There’s over 5m British people living their lives abroad around the world. We take a look to see if it's still a something that is seriously worth considering for the average Brit.
In the first half of 2014 over 300,000 Brits left the country each quarter. While emigration levels are their lowest since 2001, it’s still a sizeable portion of the population deciding to up sticks and go. Moving abroad is a viable option, but it’s not one to be take up lightly. You’re going to have to do your research. Your location is going to define just how easy or hard life will be abroad, so here’s some details to look into.
House prices are going to be very different in each country. According to this article some of the best options are Greece and Japan, while Canada and New Zealand are going to be far pricier. But relying on that alone would be too simplistic.
For a start, what’s the economic condition of the country itself? Greece might have some cheap property, but it’s also suffering an economic crisis. A cheap house might seem appealing but if it is in a ghost town without shops and restaurants it might not be the retirement you imagined.
Also looking at house prices from a nationwide perspective could be unhelpful. For example, the article mentioned earlier says Japanese house prices are 'good value'. This is an average across the country so, if you were planning a move to Tokyo based on that, you’ll be in for a nasty shock.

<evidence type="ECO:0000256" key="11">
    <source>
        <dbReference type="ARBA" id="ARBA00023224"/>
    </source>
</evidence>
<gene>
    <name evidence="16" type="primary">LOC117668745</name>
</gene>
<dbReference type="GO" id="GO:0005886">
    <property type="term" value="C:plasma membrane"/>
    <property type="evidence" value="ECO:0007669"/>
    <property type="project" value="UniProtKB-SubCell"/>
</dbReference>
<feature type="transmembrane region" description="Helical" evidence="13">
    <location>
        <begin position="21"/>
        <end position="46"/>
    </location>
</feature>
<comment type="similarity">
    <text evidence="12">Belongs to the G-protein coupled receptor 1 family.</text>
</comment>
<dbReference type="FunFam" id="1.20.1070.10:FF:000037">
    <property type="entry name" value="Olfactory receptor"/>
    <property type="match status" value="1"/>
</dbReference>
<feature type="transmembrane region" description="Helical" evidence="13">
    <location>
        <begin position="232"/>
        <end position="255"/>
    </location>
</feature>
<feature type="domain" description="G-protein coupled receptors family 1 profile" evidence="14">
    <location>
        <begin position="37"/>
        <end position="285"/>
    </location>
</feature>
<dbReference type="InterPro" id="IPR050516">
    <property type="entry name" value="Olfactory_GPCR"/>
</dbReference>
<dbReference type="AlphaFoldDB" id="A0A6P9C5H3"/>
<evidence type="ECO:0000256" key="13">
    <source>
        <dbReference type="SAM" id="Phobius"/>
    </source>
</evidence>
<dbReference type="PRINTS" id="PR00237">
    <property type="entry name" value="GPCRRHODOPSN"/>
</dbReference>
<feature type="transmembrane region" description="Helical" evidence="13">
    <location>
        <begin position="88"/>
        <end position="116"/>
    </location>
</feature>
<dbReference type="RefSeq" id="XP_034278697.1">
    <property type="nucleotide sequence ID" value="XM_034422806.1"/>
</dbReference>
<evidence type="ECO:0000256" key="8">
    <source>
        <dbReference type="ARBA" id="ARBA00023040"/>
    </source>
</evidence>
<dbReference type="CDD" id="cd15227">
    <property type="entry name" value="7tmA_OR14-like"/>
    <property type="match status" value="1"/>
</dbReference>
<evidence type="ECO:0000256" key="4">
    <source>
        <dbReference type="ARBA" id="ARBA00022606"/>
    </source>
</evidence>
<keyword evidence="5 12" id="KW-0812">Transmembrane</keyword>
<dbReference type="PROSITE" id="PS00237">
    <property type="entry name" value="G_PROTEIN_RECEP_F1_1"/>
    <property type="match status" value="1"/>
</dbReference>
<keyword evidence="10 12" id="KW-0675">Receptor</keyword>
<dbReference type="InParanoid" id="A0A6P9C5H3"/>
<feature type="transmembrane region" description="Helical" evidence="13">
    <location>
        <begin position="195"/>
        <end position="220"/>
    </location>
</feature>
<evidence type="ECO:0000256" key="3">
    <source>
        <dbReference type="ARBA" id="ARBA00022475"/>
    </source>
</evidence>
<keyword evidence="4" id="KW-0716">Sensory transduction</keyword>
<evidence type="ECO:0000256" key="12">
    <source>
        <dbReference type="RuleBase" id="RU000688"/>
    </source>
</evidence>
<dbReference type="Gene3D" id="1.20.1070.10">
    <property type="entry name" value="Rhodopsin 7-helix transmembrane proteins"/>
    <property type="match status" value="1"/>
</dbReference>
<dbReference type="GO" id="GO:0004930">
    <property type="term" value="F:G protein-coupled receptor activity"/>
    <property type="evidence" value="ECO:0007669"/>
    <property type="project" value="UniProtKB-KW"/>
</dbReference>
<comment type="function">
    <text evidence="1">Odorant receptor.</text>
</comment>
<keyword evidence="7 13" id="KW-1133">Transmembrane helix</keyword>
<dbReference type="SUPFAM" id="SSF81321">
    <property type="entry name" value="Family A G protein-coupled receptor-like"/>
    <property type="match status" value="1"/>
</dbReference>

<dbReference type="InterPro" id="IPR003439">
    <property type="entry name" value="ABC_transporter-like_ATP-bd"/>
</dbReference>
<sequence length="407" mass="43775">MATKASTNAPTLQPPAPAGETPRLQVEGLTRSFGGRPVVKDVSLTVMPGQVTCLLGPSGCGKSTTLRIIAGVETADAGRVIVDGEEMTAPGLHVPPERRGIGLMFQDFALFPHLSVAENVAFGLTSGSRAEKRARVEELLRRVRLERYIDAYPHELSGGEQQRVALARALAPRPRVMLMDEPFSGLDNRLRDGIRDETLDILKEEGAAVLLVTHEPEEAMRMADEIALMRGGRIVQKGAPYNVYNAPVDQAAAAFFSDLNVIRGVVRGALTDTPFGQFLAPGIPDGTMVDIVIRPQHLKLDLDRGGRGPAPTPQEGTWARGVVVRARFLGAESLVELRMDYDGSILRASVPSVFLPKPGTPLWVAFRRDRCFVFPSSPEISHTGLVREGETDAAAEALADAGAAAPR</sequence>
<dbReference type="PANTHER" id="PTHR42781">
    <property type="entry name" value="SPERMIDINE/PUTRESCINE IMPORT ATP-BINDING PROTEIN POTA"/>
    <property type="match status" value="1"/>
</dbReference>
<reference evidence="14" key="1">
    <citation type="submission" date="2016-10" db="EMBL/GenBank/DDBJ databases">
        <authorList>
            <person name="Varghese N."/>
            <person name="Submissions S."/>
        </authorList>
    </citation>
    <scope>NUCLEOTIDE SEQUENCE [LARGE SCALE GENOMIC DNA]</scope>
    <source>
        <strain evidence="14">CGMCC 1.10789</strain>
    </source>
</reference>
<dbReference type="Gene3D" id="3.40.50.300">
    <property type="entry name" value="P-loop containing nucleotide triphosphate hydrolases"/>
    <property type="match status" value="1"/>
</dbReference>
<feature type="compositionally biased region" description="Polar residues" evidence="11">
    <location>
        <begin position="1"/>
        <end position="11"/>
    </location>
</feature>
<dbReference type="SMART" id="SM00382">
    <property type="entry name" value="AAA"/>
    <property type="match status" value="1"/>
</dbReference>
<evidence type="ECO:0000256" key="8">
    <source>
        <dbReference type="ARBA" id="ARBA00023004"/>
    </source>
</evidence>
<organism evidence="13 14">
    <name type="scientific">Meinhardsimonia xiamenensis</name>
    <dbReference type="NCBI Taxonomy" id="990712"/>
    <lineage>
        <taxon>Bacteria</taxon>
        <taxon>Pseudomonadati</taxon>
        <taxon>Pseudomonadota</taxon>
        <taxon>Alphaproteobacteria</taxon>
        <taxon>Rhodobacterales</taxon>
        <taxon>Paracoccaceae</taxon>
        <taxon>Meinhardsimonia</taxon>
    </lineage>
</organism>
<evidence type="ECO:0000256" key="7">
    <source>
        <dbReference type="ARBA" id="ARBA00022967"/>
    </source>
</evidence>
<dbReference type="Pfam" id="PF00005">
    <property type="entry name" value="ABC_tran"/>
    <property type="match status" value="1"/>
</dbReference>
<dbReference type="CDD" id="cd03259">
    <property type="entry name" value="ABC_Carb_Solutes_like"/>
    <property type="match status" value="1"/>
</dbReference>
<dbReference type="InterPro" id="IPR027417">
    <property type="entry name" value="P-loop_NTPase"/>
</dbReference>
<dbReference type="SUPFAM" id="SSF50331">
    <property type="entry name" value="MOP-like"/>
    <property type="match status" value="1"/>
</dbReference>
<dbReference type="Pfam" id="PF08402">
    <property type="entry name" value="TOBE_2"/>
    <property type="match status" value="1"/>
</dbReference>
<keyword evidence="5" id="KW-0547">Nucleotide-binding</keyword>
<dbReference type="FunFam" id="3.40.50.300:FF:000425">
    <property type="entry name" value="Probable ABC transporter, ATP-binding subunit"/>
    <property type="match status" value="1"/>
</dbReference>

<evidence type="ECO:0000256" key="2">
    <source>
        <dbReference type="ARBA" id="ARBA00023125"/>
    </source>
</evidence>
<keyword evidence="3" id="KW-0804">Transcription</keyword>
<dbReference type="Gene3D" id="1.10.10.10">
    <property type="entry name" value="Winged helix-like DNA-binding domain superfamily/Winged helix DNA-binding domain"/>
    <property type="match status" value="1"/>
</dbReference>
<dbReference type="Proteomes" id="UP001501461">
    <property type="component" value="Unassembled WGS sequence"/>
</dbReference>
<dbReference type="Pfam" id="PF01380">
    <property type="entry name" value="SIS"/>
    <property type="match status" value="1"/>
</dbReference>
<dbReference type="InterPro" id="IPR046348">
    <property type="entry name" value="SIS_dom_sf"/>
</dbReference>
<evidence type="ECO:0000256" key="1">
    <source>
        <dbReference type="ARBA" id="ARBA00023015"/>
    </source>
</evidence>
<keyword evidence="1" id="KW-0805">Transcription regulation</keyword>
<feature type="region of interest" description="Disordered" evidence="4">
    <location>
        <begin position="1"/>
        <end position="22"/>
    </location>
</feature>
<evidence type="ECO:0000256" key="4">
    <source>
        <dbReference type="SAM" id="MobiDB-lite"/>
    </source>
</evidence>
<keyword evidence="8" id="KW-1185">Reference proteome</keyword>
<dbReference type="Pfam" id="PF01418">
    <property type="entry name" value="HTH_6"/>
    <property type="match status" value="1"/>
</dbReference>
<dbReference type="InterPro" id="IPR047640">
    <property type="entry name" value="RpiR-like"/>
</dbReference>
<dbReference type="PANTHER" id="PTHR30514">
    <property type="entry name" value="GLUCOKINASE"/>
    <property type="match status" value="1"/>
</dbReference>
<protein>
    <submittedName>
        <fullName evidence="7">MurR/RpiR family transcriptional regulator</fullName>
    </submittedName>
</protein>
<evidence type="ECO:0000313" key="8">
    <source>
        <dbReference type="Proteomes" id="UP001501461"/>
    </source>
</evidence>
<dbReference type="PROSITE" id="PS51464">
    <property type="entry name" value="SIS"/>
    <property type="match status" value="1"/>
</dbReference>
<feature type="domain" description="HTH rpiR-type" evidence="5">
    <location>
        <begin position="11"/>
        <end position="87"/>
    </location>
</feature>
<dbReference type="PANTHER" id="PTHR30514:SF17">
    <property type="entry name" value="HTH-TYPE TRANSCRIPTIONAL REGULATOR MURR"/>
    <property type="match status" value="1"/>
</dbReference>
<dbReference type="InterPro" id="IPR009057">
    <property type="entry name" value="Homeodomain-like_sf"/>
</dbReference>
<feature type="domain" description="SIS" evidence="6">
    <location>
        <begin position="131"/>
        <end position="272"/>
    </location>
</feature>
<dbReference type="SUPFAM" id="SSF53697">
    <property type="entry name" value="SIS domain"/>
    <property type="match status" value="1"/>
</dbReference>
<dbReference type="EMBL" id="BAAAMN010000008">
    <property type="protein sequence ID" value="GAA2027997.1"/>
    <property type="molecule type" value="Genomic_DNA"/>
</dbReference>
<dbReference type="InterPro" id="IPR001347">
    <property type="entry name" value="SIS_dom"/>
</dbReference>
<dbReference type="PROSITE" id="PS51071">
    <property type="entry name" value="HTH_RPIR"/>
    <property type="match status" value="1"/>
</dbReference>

It’s definitely worth looking into the tax situation in the country you’re panning on moving to, as this can affect the cost of living. Depending on where you are, you could end up paying tax to both the UK and your new homeland. This is obviously not ideal, so have a look into double taxation treaties to find out more.
You’re going to want to get the most from your money, whether it’s pensions or other income, so make sure you know what you’re doing.
Whether you’re a UK or non-UK citizen will heavily affect this, so make sure you keep HMRC up-to-date and make yourself aware of their guidelines.
This is another big issue and, unfortunately, one very difficult to predict far into the future. Nevertheless, knowing how much your money is worth in other countries is going to be important. Keeping an eye out for major fluctuations could lead to a bargain, but a reversion could mean you find yourself stuck in a country where suddenly buying a new car isn’t as affordable as it was a few months ago.
It’s hard to protect yourself, but avoiding countries with volatile currencies is a good place to start. Keep an eye on how currencies have changed over the years and start planning from there. For example, the GBP to Ruble rate has altered dramatically in the past year. That might mean you can buy a lot more with your pounds in Russia at the moment, but that won’t necessarily always be the case.
New pension laws in the UK mean that if you move to a certain country, you might lose out on a lot of money. The problem is that if you moved to say, Canada, your pension amount will be frozen at the rate it was when you left the country. If you went to Israel, it will increase with inflation.
If you want to find out which countries are frozen and which aren’t, here’s a handy list. Unfortunately, don’t expect too much logic from it.
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